It is relatively subtle, so you can use it in cooking pad thai, and in making sauces, like teriyaki sauce, and sweet and sour. You can try the same amount of champagne vinegar as you would rice vinegar.

Although you may not have used it before, champagne vinegar shouldn’t be too hard to find, so you can try the local grocery store or organic market. You may want to add more sugar and a bit of lime given that the flavor is not as strong.

#5. Lime or Lemon Juice

This choice is kind of a last-minute choice, but you can use it in a pinch. Try using it in making slaw, marinades, sweet and sour sauce, and in pad thai, as it will blend well with the rest of the ingredients.

The flavor is much more citrus, which some people find weird, but it works if you like this aroma and taste.

You probably already have lemons or limes at home, but they are also very easy to find in any grocery, convenience store, or farmer’s market. Use twice the amount that the recipe calls for, but remember that lemons and limes add a distinct citrus aroma and flavor.

See More: Do Limes and Lemons Go Bad?

#6. Red Wine Vinegar

This is the last choice because it adds a bit of a bitter and harsh flavor. However, it can work if you don’t have any other options.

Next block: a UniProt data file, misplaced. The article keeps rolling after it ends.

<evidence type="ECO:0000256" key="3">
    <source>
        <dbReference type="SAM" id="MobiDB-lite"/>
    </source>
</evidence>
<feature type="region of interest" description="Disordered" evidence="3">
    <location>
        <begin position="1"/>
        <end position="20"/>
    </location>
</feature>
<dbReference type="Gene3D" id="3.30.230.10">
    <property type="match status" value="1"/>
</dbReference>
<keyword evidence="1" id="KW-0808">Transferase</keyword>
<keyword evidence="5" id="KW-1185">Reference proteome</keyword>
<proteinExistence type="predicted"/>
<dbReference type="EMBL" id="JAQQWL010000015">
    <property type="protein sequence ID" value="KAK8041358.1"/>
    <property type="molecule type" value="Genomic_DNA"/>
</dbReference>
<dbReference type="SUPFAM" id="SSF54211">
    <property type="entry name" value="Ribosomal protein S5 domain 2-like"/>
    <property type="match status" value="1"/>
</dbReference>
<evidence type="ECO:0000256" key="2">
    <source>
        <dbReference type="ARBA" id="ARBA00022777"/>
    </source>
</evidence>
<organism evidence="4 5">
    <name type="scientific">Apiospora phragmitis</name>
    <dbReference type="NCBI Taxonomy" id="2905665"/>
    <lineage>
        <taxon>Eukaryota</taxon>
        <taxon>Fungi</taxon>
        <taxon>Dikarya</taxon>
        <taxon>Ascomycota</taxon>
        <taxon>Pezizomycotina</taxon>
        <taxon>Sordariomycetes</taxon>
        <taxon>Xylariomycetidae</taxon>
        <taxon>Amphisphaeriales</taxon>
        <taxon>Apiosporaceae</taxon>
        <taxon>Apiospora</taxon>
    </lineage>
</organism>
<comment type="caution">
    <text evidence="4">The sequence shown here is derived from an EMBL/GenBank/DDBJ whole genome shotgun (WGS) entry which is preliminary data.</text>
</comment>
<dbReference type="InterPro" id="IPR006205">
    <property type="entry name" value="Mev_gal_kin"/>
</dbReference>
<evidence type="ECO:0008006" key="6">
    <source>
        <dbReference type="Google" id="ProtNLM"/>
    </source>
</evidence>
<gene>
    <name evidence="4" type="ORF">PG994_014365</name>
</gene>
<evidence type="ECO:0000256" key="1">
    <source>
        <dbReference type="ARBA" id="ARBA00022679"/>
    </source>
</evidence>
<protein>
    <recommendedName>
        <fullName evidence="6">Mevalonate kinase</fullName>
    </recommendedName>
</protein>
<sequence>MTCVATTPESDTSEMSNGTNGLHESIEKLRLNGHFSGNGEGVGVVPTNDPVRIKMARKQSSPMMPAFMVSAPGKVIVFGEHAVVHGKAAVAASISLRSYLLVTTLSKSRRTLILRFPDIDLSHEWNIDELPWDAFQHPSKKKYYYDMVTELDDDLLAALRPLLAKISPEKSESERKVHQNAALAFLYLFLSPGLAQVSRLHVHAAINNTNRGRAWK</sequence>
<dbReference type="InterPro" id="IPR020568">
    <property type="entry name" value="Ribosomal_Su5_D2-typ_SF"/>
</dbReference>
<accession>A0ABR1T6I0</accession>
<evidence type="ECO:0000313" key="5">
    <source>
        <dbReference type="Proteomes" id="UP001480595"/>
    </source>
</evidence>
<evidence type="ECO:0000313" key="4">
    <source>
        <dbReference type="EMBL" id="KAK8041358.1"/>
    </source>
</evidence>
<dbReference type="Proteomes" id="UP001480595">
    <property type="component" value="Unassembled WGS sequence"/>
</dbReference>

Use this choice when making dark sauces, like teriyaki, or pad thai, and in certain marinades. You can find red wine vinegar in any grocery store, and even in some convenience stores.

To substitute for rice vinegar use about half the amount or less, make sure to taste, and add as you go. This may be a very strong flavor in some dishes, so make sure you taste it and like the way it feels with the rest of the ingredients.

See More: Red Wine Vinegar Alternatives


FAQs

Can I use normal vinegar instead of rice vinegar?

Normal vinegar is a bit too harsh to use instead of rice vinegar, so it is important to use less strong and sweeter options.

Some better alternatives are white wine vinegar, apple cider vinegar, and sherry vinegar. You can even use white balsamic vinegar first before white vinegar itself.

Can I use malt vinegar instead of rice vinegar?

Yes, you can use malt vinegar instead of rice vinegar, but it will add a bit of a sweet and oaky flavor to your dish. This vinegar is a bit harsher too, so you may need to add a dash of sugar and lime.

Are rice vinegar and mirin the same thing?

Mirin is a Japanese cooking wine, and it has more sugar and lower alcohol than regular rice wine like sake. Rice vinegar, though, is only the product of fermenting rice, so it doesn’t contain any alcohol in it.

You can usually use rice vinegar instead of mirin, but the opposite may not work if you are trying to avoid alcohol.

Conclusion

Rice vinegar is a common ingredient in many dishes, particularly in Asian cuisines. But sometimes we run out of things right before cooking, and then all fall to pieces. Pick one of these 6 alternatives instead and make your dish equally tasty!

Related: The Best Rice Wine Substitutes

rice vinegar alternatives

*Photo by Luisecheverriurrea/depositphotos